A Trip to the Zentralbibliothek

One of my friends Amber suggested that one of the best ways to improve my German was to get myself a library card and start borrowing children’s picture books.  I thought this was an outstanding idea and today I made the journey into the Hamburg Zentralbibliothek or Bücherhallen as it is known here to do just that.

Getting a library card was as easy as showing my passport and my Meldebestätigung (my city registration) and paying the annual fee of €46 which entitles me to get out both books and DVDs.  I was then let loose in the KinderBibliothek along with the other kids and their parents.  I can say with confidence that I was the oldest person there who was looking for books for themselves to read.

Then came the tricky part of choosing books I would be able to read.  There is nothing quite like having to put a picture book back on the shelf because it is beyond your reading ability when you are 35.  However, on finding a picture book that was written by Neil Gaiman (albeit the German language version) I was able to leave the KinderBilbiothek with a tiny shred of dignity intact. Although to be honest, The Wolves in the Wall is probably a little beyond my reading ability.

The books I got out are:

The Wölves in den Wanden by Neil Gaiman

Richard by Helme Heine (which appears to be about a blackbird)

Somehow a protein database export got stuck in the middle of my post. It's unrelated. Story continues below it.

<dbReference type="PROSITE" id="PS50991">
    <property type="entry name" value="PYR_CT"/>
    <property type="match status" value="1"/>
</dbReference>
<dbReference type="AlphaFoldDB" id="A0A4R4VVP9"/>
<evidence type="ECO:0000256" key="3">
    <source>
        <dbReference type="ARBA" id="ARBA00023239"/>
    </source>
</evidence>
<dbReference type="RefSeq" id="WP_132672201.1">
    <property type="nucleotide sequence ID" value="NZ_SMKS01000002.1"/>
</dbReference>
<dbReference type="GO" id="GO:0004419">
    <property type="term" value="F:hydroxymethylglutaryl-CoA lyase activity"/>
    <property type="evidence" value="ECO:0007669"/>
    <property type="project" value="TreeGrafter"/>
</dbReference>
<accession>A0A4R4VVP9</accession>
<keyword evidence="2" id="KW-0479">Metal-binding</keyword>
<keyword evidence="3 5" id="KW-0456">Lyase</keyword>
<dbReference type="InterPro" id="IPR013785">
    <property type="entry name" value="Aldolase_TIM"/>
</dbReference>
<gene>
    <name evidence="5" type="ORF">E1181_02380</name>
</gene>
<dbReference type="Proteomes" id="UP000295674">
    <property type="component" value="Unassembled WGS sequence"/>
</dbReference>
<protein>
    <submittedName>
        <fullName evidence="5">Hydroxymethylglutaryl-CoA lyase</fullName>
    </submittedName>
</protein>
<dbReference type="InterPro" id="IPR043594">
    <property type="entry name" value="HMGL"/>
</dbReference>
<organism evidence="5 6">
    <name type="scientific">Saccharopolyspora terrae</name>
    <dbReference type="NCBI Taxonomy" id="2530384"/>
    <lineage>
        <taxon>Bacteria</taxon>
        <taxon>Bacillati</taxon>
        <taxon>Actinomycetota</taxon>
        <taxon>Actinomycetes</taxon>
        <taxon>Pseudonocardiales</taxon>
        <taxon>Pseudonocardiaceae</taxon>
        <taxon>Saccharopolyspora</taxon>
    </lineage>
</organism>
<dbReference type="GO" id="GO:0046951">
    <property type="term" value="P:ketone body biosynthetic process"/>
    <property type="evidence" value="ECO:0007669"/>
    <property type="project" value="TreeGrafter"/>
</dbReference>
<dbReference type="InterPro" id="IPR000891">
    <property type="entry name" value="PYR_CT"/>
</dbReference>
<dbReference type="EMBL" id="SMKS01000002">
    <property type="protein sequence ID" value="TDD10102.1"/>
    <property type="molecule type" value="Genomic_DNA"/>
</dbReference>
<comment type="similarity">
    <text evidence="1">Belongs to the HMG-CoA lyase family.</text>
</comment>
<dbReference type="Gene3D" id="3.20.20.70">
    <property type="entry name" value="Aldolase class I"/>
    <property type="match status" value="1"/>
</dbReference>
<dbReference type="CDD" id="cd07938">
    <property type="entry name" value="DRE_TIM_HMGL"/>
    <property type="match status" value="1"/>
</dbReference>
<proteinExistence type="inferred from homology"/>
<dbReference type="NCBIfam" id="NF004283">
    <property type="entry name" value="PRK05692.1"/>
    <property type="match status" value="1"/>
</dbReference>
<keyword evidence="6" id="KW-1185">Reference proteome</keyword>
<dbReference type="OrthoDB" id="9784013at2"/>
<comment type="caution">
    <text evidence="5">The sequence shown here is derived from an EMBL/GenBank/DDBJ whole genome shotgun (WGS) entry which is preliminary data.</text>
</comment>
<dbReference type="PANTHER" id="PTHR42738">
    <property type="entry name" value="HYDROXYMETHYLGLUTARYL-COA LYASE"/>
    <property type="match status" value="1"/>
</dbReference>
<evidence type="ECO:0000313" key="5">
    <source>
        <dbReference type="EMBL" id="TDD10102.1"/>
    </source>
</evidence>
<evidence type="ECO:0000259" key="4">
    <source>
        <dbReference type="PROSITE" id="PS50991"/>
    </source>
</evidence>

Ich war’s nicht! Ganz ehrlich nicht! by Lauren Child (which is based in the Charlie und Lola tv show, apparently)

Manchmal wär’ ich lieve Max by Reinhard Michl (which appears to be about a boy and his cat)

I also got out a DVD – Fangt die Sterne! which is a Dora the Explorer DVD. Dora here is awesome for English speakers trying to learn German as she speaks German and English rather than English and Spanish as in the English language version. Also, everything is repeated hundreds of times so learning to pronounce new words is made quite a lot easier.

Therefore, I’m going to spend my weekend reading children’s books and watching Dora.  It’s going to be like a second childhood.

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About Meg

A thirty something queer Aussie geek girl who now lives in Germany.
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12 Responses to A Trip to the Zentralbibliothek

  1. iolanthe says:

    I love Helme Heine! His books are great, I really hope you’ll like it.
    I also love everything written by Janosch. Maybe you could look for a few Janosch-books the next time you go to the Bibliothek.

    • Riayn says:

      I have never hear of Heine before, I only picked up the book because each page only contains one sentence. I will look out for Janosch when I’m next at the library.

  2. Kim says:

    Good luck! I have real trouble with understanding spoken Canadian-accented French, although I can read it just fine. I watch the French TV channels with subtitles on, which helps me a fair bit.

    And I think adults all over should read Charlie and Lola in any language. Yes.

    • Riayn says:

      I can read German far better than I can understand it spoken so I really need to work on that.